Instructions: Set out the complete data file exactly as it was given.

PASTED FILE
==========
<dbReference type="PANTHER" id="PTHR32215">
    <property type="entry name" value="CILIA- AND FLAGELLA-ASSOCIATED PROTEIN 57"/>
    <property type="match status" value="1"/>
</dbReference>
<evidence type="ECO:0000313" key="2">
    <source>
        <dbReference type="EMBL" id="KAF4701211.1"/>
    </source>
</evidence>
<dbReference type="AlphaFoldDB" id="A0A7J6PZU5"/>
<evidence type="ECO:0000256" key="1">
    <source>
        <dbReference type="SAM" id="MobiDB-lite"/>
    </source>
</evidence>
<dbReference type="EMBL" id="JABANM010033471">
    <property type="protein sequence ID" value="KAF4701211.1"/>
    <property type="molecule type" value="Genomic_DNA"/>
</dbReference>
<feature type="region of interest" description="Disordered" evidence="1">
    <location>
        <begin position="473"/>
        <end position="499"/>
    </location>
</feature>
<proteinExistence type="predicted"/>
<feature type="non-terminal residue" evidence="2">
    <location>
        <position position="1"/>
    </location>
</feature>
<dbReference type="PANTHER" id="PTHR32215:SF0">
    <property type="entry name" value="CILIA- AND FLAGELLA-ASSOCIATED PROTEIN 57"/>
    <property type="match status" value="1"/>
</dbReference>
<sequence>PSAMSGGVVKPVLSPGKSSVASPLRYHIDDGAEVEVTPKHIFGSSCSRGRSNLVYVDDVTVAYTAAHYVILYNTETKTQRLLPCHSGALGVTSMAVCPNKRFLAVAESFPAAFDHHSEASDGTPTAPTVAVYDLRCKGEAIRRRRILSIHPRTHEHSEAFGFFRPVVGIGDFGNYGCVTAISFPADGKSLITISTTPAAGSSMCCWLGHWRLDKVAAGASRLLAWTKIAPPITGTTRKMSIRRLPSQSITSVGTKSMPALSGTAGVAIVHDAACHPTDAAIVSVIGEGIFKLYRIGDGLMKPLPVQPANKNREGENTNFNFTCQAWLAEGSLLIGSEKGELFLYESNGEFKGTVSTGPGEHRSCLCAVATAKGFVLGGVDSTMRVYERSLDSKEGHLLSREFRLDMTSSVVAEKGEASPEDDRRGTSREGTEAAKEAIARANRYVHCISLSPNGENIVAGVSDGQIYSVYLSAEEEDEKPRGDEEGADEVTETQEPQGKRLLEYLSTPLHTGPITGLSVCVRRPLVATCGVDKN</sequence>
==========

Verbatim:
<dbReference type="PANTHER" id="PTHR32215">
    <property type="entry name" value="CILIA- AND FLAGELLA-ASSOCIATED PROTEIN 57"/>
    <property type="match status" value="1"/>
</dbReference>
<evidence type="ECO:0000313" key="2">
    <source>
        <dbReference type="EMBL" id="KAF4701211.1"/>
    </source>
</evidence>
<dbReference type="AlphaFoldDB" id="A0A7J6PZU5"/>
<evidence type="ECO:0000256" key="1">
    <source>
        <dbReference type="SAM" id="MobiDB-lite"/>
    </source>
</evidence>
<dbReference type="EMBL" id="JABANM010033471">
    <property type="protein sequence ID" value="KAF4701211.1"/>
    <property type="molecule type" value="Genomic_DNA"/>
</dbReference>
<feature type="region of interest" description="Disordered" evidence="1">
    <location>
        <begin position="473"/>
        <end position="499"/>
    </location>
</feature>
<proteinExistence type="predicted"/>
<feature type="non-terminal residue" evidence="2">
    <location>
        <position position="1"/>
    </location>
</feature>
<dbReference type="PANTHER" id="PTHR32215:SF0">
    <property type="entry name" value="CILIA- AND FLAGELLA-ASSOCIATED PROTEIN 57"/>
    <property type="match status" value="1"/>
</dbReference>
<sequence>PSAMSGGVVKPVLSPGKSSVASPLRYHIDDGAEVEVTPKHIFGSSCSRGRSNLVYVDDVTVAYTAAHYVILYNTETKTQRLLPCHSGALGVTSMAVCPNKRFLAVAESFPAAFDHHSEASDGTPTAPTVAVYDLRCKGEAIRRRRILSIHPRTHEHSEAFGFFRPVVGIGDFGNYGCVTAISFPADGKSLITISTTPAAGSSMCCWLGHWRLDKVAAGASRLLAWTKIAPPITGTTRKMSIRRLPSQSITSVGTKSMPALSGTAGVAIVHDAACHPTDAAIVSVIGEGIFKLYRIGDGLMKPLPVQPANKNREGENTNFNFTCQAWLAEGSLLIGSEKGELFLYESNGEFKGTVSTGPGEHRSCLCAVATAKGFVLGGVDSTMRVYERSLDSKEGHLLSREFRLDMTSSVVAEKGEASPEDDRRGTSREGTEAAKEAIARANRYVHCISLSPNGENIVAGVSDGQIYSVYLSAEEEDEKPRGDEEGADEVTETQEPQGKRLLEYLSTPLHTGPITGLSVCVRRPLVATCGVDKN</sequence>